Sexual Function Improved With Lidocaine Cream in Breast Cancer Survivors

Martha F. Goetsch, MD, MPH Oregon Health & Science University Portland, OR Interview with:
Martha F. Goetsch, MD, MPH
Oregon Health & Science University
Portland, OR 97239

MedicalResearch: What is the background for this study?

Dr. Goetsch: Women who are survivors of breast cancer now number about 3 million in the US.  Therapy for breast cancer is anchored in creating a state of postmenopause in which estrogen is eliminated from the system. One of the most difficult symptoms of lack of estrogen is dyspareunia, the term for pain with intercourse. The old term “vulvovaginal atrophy” has been changed to “genitourinary syndrome of menopause” by agreement of two specialty societies. Because of my focus in the gynecologic specialty of vulvar pain, I have felt that this menopausal symptom is more than a condition of atrophy.  Additionally, my clinical experience has led me to believe that the exquisite tenderness is located in the vulvar vestibule rather than in the vagina. The vestibule is the inner vulva or entryway before the vagina. This study was devised to answer these hypotheses.

I predicted that the population most likely to represent the worst examples of postmenopausal dyspareunia was the population of women who cannot use estrogen due to being survivors of breast cancer. I treated the problem as a pain problem rather than solely a problem of dryness.

MedicalResearch: What are the main findings?

Dr. Goetsch: I enrolled 46 breast cancer survivors with moderate and severe dyspareunia, and each had tenderness in the vulvar vestibule and not in the vagina. All of the 51 women screened had vestibular tenderness, indicating that this location may typify postmenopausal dyspareunia, and 5 were excluded because of other genital sources of pain. The average pain score for intercourse was 8 on a scale of 0-10. After showing each patient the site of her tenderness, I explained how to apply the study liquid (4% liquid lidocaine) or placebo liquid (saline) for 3 minutes immediately before penetration. They were given silicone lubricant. During the month that they tried penetration twice weekly, the mean score for those using saline/silicone was 5 on a 0-10 score. Those using lidocaine/silicone had a mean score of 1 on a scale of 0-10. After the blinded month they knowingly used liquid lidocaine for 2 more months. The initial Sexual Distress scores were abnormal for the group. Scores using the Sexual Function Questionnaire indicated abnormal scores in most domains of function.  By the end of the open-label trial, 90% were having completely comfortable penetrative sex. Distress scores had decreased while sexual function had improved in all domains. Of 20 initial abstainers who completed the study, 85% had resumed comfortable intimacy. The intervention did not change the severe atrophy found in all of these patients. No partners complained of penile numbness.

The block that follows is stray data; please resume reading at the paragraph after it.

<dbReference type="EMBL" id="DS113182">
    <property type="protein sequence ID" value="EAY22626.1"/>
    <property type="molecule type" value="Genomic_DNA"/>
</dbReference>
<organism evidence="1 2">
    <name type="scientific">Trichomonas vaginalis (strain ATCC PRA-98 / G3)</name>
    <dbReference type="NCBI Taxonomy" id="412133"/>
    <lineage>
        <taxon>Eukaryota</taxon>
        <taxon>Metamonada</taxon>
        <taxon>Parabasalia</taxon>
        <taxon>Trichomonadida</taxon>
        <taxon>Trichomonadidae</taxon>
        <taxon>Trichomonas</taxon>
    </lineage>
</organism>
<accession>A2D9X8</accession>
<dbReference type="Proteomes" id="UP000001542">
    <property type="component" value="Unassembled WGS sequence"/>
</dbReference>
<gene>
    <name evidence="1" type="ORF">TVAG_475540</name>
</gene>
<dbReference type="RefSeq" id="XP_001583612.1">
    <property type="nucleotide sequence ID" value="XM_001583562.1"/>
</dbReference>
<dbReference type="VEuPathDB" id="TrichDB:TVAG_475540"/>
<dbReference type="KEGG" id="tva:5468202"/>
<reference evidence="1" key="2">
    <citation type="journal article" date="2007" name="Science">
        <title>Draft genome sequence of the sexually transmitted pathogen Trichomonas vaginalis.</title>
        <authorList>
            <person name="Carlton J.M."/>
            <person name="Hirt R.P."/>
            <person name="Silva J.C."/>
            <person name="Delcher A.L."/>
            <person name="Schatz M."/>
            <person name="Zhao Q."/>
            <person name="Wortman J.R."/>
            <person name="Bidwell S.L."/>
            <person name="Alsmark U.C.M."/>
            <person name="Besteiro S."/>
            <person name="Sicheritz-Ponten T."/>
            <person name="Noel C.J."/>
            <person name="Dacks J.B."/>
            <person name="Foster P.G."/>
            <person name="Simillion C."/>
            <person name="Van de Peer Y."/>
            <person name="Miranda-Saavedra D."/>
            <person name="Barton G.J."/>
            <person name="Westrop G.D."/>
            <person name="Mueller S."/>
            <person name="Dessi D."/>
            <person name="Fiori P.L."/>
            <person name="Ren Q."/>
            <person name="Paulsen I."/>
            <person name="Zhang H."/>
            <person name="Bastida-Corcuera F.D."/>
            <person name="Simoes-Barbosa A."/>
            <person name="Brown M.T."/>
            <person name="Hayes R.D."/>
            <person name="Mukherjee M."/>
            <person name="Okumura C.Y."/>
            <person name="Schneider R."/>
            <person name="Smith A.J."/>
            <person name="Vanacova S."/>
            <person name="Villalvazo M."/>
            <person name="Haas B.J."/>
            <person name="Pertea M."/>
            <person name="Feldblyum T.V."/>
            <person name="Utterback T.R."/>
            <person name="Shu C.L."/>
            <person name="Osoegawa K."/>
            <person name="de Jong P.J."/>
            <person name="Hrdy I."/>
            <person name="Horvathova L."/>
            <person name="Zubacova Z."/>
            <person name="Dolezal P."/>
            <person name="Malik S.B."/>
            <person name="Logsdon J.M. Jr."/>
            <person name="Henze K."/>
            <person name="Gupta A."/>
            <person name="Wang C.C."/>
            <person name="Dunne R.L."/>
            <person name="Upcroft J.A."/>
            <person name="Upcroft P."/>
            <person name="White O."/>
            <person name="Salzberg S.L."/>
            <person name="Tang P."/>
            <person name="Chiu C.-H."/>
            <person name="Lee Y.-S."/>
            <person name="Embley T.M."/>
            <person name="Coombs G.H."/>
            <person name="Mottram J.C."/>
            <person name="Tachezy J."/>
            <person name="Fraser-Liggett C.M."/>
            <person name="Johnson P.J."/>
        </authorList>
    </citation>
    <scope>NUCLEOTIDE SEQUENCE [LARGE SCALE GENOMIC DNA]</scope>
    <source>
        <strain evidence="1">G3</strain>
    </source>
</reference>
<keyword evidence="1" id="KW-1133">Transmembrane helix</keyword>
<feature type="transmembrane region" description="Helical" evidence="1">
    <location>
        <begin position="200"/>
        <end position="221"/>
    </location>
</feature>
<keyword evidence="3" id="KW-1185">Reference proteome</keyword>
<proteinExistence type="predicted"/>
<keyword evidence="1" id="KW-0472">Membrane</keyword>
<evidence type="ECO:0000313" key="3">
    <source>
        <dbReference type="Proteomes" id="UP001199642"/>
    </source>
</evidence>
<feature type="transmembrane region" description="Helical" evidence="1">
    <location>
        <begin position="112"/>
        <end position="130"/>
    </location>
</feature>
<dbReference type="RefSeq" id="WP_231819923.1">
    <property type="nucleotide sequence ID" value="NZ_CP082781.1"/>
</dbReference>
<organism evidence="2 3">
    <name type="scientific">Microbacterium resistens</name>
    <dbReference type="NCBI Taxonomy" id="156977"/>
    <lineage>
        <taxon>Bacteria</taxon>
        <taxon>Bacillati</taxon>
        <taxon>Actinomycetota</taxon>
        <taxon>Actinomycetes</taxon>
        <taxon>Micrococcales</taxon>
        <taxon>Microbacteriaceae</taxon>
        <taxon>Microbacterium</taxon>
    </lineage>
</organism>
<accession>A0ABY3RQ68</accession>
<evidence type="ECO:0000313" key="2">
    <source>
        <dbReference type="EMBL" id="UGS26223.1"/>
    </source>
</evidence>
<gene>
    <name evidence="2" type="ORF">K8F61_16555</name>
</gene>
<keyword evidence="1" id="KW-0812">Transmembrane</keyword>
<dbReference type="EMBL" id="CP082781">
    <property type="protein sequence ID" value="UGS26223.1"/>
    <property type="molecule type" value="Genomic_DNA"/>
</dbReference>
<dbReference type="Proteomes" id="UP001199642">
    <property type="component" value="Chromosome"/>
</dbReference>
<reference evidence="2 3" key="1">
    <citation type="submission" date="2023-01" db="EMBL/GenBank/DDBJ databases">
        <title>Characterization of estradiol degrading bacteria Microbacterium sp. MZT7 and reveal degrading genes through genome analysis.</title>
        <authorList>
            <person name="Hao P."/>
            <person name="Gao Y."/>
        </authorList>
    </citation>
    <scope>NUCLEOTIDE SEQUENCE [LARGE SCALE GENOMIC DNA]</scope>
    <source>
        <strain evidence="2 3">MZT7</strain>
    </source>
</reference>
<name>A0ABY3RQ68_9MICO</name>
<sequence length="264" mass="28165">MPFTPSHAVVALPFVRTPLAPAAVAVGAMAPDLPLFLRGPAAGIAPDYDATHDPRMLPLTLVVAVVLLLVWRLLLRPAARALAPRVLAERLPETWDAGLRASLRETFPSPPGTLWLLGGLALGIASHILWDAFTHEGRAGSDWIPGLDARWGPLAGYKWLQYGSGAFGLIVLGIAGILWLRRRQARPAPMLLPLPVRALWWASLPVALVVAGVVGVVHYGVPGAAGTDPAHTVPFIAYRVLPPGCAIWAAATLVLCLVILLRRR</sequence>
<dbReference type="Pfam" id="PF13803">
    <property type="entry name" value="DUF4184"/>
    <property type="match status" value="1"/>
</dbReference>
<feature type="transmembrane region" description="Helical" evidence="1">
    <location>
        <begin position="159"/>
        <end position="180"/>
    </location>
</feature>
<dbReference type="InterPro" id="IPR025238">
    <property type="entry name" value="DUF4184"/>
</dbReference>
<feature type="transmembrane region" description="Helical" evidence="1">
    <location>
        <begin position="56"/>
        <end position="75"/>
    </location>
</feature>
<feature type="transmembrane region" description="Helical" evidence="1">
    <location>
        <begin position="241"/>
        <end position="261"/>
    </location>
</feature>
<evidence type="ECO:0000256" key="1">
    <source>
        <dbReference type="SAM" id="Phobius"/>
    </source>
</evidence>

MedicalResearch: What should clinicians and patients take away from your report?

Dr. Goetsch: First, our results point out that the levels of pain in women with postmenopausal dyspareunia can be severe. Additionally, dramatic success in preventing pain was achieved without treating the severe atrophy, and the exquisite mucosal tenderness was localized in the vulvar vestibule. Pain could successfully be prevented by a liquid applied by the patient herself when she needed it. The adage “Use it or lose it” was proven wrong since women improved in all aspects of sexual function. These findings may be relevant to large numbers of women without a history of breast cancer who have postmenopausal dyspareunia despite use of vaginal estrogens because the location of treatment may need to be the vestibule rather than the vagina.

MedicalResearch: What recommendations do you have for future research as a result of this study? 

Dr. Goetsch: Larger studies need to confirm these results. Survivorship clinics need to explore whether women can be successfully taught this technique by those who may not be vulvar experts. Further studies need to include postmenopausal women who have not had breast cancer to ascertain how generalizable these findings may be. Research could answer whether topical estrogens should be applied to the vulvar vestibule for greatest success in ameliorating the problem of postmenopausal dyspareunia. And finally, research is needed to characterize this vestibular pain condition.


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Martha F. Goetsch, MD, MPH (2015). Sexual Function Improved With Lidocaine Cream in Breast Cancer Survivors